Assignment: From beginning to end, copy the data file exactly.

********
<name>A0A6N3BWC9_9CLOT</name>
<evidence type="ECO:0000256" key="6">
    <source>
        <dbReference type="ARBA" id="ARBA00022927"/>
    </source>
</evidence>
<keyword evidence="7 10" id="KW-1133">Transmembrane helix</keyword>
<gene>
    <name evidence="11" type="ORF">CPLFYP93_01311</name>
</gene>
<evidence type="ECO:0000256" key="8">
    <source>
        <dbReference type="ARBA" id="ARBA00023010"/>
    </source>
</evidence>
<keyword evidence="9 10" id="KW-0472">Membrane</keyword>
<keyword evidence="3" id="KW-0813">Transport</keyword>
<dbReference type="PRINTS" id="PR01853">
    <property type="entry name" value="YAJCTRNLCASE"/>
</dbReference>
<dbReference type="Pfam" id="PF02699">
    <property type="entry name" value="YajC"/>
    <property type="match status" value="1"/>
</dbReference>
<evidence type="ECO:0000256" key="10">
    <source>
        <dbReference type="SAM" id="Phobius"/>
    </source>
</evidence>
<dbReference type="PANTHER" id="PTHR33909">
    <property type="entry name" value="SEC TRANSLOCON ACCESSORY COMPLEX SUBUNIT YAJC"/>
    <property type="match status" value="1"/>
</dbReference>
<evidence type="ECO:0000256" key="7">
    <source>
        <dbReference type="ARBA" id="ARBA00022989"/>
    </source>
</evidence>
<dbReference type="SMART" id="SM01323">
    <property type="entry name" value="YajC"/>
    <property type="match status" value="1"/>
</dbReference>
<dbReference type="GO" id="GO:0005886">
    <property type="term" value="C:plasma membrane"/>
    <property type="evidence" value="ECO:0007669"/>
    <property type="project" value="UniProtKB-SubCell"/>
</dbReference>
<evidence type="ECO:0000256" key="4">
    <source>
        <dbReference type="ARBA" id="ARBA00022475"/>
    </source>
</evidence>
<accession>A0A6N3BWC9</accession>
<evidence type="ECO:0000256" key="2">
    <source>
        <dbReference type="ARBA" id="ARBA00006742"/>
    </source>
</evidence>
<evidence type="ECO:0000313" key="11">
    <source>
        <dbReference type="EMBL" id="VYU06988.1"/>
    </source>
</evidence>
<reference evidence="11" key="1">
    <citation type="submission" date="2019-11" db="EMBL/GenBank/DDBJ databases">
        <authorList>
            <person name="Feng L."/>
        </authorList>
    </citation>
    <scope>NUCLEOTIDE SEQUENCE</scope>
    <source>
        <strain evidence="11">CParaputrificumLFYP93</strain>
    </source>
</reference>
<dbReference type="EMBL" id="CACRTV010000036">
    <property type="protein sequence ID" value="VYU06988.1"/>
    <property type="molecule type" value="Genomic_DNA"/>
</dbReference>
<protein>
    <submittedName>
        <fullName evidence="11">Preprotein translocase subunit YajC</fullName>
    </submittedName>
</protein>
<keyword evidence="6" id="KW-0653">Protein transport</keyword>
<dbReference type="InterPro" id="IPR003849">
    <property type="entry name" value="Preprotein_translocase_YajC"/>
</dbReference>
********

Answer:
<name>A0A6N3BWC9_9CLOT</name>
<evidence type="ECO:0000256" key="6">
    <source>
        <dbReference type="ARBA" id="ARBA00022927"/>
    </source>
</evidence>
<keyword evidence="7 10" id="KW-1133">Transmembrane helix</keyword>
<gene>
    <name evidence="11" type="ORF">CPLFYP93_01311</name>
</gene>
<evidence type="ECO:0000256" key="8">
    <source>
        <dbReference type="ARBA" id="ARBA00023010"/>
    </source>
</evidence>
<keyword evidence="9 10" id="KW-0472">Membrane</keyword>
<keyword evidence="3" id="KW-0813">Transport</keyword>
<dbReference type="PRINTS" id="PR01853">
    <property type="entry name" value="YAJCTRNLCASE"/>
</dbReference>
<dbReference type="Pfam" id="PF02699">
    <property type="entry name" value="YajC"/>
    <property type="match status" value="1"/>
</dbReference>
<evidence type="ECO:0000256" key="10">
    <source>
        <dbReference type="SAM" id="Phobius"/>
    </source>
</evidence>
<dbReference type="PANTHER" id="PTHR33909">
    <property type="entry name" value="SEC TRANSLOCON ACCESSORY COMPLEX SUBUNIT YAJC"/>
    <property type="match status" value="1"/>
</dbReference>
<evidence type="ECO:0000256" key="7">
    <source>
        <dbReference type="ARBA" id="ARBA00022989"/>
    </source>
</evidence>
<dbReference type="SMART" id="SM01323">
    <property type="entry name" value="YajC"/>
    <property type="match status" value="1"/>
</dbReference>
<dbReference type="GO" id="GO:0005886">
    <property type="term" value="C:plasma membrane"/>
    <property type="evidence" value="ECO:0007669"/>
    <property type="project" value="UniProtKB-SubCell"/>
</dbReference>
<evidence type="ECO:0000256" key="4">
    <source>
        <dbReference type="ARBA" id="ARBA00022475"/>
    </source>
</evidence>
<accession>A0A6N3BWC9</accession>
<evidence type="ECO:0000256" key="2">
    <source>
        <dbReference type="ARBA" id="ARBA00006742"/>
    </source>
</evidence>
<evidence type="ECO:0000313" key="11">
    <source>
        <dbReference type="EMBL" id="VYU06988.1"/>
    </source>
</evidence>
<reference evidence="11" key="1">
    <citation type="submission" date="2019-11" db="EMBL/GenBank/DDBJ databases">
        <authorList>
            <person name="Feng L."/>
        </authorList>
    </citation>
    <scope>NUCLEOTIDE SEQUENCE</scope>
    <source>
        <strain evidence="11">CParaputrificumLFYP93</strain>
    </source>
</reference>
<dbReference type="EMBL" id="CACRTV010000036">
    <property type="protein sequence ID" value="VYU06988.1"/>
    <property type="molecule type" value="Genomic_DNA"/>
</dbReference>
<protein>
    <submittedName>
        <fullName evidence="11">Preprotein translocase subunit YajC</fullName>
    </submittedName>
</protein>
<keyword evidence="6" id="KW-0653">Protein transport</keyword>
<dbReference type="InterPro" id="IPR003849">
    <property type="entry name" value="Preprotein_translocase_YajC"/>
</dbReference>